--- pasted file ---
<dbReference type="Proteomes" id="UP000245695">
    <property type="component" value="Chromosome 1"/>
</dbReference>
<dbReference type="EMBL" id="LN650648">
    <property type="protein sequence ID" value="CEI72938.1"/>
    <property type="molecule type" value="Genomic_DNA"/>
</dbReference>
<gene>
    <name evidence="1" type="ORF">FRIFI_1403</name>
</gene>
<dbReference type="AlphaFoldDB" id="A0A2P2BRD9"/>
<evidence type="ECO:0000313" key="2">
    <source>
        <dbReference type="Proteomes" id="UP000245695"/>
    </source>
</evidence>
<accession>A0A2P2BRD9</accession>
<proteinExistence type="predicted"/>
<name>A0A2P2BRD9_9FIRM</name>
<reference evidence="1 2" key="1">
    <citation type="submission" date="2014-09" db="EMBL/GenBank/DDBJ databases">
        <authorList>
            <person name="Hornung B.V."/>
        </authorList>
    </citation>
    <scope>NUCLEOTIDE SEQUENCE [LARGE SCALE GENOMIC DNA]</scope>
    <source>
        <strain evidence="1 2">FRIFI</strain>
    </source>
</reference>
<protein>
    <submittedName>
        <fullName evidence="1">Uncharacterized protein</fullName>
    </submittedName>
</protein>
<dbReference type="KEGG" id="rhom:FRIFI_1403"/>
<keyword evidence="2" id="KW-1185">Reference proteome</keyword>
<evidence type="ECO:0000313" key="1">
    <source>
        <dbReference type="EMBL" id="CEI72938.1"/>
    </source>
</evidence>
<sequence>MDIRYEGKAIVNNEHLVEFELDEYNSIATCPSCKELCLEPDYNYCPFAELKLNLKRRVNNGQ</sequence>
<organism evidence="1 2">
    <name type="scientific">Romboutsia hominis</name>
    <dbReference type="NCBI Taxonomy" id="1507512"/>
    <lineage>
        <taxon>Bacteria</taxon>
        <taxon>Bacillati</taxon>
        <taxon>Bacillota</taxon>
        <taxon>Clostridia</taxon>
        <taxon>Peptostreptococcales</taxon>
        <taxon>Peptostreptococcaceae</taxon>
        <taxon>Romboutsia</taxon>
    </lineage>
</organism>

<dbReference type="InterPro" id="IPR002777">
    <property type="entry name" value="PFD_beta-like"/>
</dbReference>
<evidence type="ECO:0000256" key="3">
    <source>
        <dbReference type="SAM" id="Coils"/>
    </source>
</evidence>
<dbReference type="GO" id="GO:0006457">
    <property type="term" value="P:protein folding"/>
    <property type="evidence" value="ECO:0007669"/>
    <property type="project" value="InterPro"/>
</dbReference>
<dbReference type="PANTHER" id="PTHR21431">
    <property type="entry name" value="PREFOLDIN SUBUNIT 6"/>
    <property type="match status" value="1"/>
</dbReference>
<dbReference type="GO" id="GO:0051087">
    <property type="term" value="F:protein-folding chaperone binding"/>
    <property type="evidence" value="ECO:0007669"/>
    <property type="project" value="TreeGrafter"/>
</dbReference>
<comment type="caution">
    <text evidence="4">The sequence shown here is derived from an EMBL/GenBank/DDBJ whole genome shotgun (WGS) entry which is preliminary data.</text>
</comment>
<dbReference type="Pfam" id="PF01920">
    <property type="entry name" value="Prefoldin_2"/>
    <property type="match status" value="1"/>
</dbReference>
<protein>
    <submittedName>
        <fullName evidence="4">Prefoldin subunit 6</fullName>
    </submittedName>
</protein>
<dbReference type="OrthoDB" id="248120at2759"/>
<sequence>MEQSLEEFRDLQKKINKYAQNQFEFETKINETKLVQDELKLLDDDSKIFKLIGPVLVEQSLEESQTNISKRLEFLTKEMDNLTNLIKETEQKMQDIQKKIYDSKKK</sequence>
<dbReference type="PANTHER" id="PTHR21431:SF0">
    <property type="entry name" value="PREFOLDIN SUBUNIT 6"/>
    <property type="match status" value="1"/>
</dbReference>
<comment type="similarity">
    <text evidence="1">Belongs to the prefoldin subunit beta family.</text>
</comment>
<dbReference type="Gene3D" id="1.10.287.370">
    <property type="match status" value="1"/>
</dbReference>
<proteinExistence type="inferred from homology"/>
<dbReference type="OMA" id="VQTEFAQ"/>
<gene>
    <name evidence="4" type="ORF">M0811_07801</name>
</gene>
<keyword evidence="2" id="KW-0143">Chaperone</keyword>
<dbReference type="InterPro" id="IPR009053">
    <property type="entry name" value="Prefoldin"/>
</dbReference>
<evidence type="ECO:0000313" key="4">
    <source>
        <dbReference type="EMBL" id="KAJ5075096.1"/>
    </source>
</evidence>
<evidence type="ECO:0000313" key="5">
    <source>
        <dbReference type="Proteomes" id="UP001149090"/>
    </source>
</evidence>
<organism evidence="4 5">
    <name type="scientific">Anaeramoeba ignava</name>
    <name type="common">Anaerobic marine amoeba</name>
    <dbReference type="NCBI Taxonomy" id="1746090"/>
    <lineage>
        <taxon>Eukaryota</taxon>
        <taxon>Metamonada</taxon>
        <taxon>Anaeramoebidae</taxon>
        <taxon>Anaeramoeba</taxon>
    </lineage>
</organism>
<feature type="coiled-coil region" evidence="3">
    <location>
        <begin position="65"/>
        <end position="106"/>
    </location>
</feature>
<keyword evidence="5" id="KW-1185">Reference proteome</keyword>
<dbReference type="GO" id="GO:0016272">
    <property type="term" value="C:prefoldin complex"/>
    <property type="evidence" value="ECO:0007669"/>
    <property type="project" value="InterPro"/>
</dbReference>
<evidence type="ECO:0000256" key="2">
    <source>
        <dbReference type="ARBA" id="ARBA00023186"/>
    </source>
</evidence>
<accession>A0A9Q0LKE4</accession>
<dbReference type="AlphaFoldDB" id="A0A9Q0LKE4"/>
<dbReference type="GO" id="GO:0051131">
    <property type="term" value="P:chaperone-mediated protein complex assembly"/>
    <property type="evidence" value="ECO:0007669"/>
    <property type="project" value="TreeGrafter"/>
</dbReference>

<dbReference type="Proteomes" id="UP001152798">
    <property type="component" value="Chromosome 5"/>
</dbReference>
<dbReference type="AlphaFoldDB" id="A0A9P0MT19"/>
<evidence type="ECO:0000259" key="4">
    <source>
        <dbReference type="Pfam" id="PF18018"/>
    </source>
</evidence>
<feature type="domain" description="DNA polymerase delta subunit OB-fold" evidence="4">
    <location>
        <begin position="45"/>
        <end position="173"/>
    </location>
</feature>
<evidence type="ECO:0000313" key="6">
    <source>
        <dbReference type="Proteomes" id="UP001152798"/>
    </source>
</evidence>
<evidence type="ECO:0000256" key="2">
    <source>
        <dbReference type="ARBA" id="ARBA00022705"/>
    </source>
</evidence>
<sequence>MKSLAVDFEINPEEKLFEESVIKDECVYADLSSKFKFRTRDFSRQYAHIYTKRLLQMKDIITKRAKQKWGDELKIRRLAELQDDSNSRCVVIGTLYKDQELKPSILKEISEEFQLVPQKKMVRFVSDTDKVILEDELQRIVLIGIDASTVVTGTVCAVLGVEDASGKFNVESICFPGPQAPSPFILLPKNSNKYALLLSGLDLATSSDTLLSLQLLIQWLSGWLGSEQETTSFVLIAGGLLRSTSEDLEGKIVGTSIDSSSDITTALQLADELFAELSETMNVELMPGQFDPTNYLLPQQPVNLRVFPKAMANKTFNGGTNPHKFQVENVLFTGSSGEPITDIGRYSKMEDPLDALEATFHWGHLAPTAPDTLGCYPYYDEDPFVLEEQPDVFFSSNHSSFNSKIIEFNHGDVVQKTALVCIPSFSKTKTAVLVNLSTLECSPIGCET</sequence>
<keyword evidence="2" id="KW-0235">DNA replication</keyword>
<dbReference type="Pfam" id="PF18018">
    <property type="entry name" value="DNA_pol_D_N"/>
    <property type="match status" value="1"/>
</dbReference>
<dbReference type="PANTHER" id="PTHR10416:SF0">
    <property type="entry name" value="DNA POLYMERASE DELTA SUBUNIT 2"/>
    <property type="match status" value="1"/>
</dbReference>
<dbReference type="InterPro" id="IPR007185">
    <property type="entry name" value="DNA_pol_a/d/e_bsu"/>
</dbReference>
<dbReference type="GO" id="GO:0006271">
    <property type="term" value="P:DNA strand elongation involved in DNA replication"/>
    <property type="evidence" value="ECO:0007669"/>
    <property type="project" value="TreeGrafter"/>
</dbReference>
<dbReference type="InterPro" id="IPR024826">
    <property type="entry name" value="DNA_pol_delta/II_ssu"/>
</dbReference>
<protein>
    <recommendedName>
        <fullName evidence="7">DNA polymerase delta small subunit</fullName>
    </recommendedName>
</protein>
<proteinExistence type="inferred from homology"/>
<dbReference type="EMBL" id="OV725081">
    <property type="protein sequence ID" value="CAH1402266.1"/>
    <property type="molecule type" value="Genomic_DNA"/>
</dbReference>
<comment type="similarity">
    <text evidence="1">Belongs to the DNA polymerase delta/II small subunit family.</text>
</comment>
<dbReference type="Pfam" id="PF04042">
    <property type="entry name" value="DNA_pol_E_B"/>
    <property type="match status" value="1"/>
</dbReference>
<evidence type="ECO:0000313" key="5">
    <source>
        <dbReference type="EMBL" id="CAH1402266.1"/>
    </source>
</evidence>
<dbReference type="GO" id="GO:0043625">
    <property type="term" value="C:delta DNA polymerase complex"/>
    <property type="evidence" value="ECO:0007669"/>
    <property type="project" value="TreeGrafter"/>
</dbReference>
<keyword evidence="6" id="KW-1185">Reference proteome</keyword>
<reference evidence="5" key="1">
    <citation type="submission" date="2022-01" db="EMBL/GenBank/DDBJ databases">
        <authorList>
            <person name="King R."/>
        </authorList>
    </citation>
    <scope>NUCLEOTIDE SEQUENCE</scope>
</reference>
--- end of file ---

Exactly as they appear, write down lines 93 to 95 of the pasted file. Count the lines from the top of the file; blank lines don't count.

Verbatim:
<dbReference type="PANTHER" id="PTHR21431:SF0">
    <property type="entry name" value="PREFOLDIN SUBUNIT 6"/>
    <property type="match status" value="1"/>